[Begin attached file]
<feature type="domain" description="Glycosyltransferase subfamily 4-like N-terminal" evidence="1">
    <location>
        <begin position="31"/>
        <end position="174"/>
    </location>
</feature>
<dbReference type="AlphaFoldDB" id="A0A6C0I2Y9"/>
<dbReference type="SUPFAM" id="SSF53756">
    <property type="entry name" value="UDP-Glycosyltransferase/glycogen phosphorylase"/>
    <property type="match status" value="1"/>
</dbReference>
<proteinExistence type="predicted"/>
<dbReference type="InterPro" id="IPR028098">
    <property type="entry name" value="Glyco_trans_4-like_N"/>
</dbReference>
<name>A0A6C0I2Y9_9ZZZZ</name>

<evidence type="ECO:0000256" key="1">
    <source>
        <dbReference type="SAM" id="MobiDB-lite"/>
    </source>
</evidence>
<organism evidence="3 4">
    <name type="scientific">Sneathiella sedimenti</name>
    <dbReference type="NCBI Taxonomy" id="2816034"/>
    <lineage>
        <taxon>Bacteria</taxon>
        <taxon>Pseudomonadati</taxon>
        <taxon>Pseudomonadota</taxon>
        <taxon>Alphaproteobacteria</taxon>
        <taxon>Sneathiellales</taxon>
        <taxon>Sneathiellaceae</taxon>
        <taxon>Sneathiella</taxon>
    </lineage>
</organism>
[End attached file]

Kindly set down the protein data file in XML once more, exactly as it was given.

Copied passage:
<feature type="domain" description="Glycosyltransferase subfamily 4-like N-terminal" evidence="1">
    <location>
        <begin position="31"/>
        <end position="174"/>
    </location>
</feature>
<dbReference type="AlphaFoldDB" id="A0A6C0I2Y9"/>
<dbReference type="SUPFAM" id="SSF53756">
    <property type="entry name" value="UDP-Glycosyltransferase/glycogen phosphorylase"/>
    <property type="match status" value="1"/>
</dbReference>
<proteinExistence type="predicted"/>
<dbReference type="InterPro" id="IPR028098">
    <property type="entry name" value="Glyco_trans_4-like_N"/>
</dbReference>
<name>A0A6C0I2Y9_9ZZZZ</name>

<evidence type="ECO:0000256" key="1">
    <source>
        <dbReference type="SAM" id="MobiDB-lite"/>
    </source>
</evidence>
<organism evidence="3 4">
    <name type="scientific">Sneathiella sedimenti</name>
    <dbReference type="NCBI Taxonomy" id="2816034"/>
    <lineage>
        <taxon>Bacteria</taxon>
        <taxon>Pseudomonadati</taxon>
        <taxon>Pseudomonadota</taxon>
        <taxon>Alphaproteobacteria</taxon>
        <taxon>Sneathiellales</taxon>
        <taxon>Sneathiellaceae</taxon>
        <taxon>Sneathiella</taxon>
    </lineage>
</organism>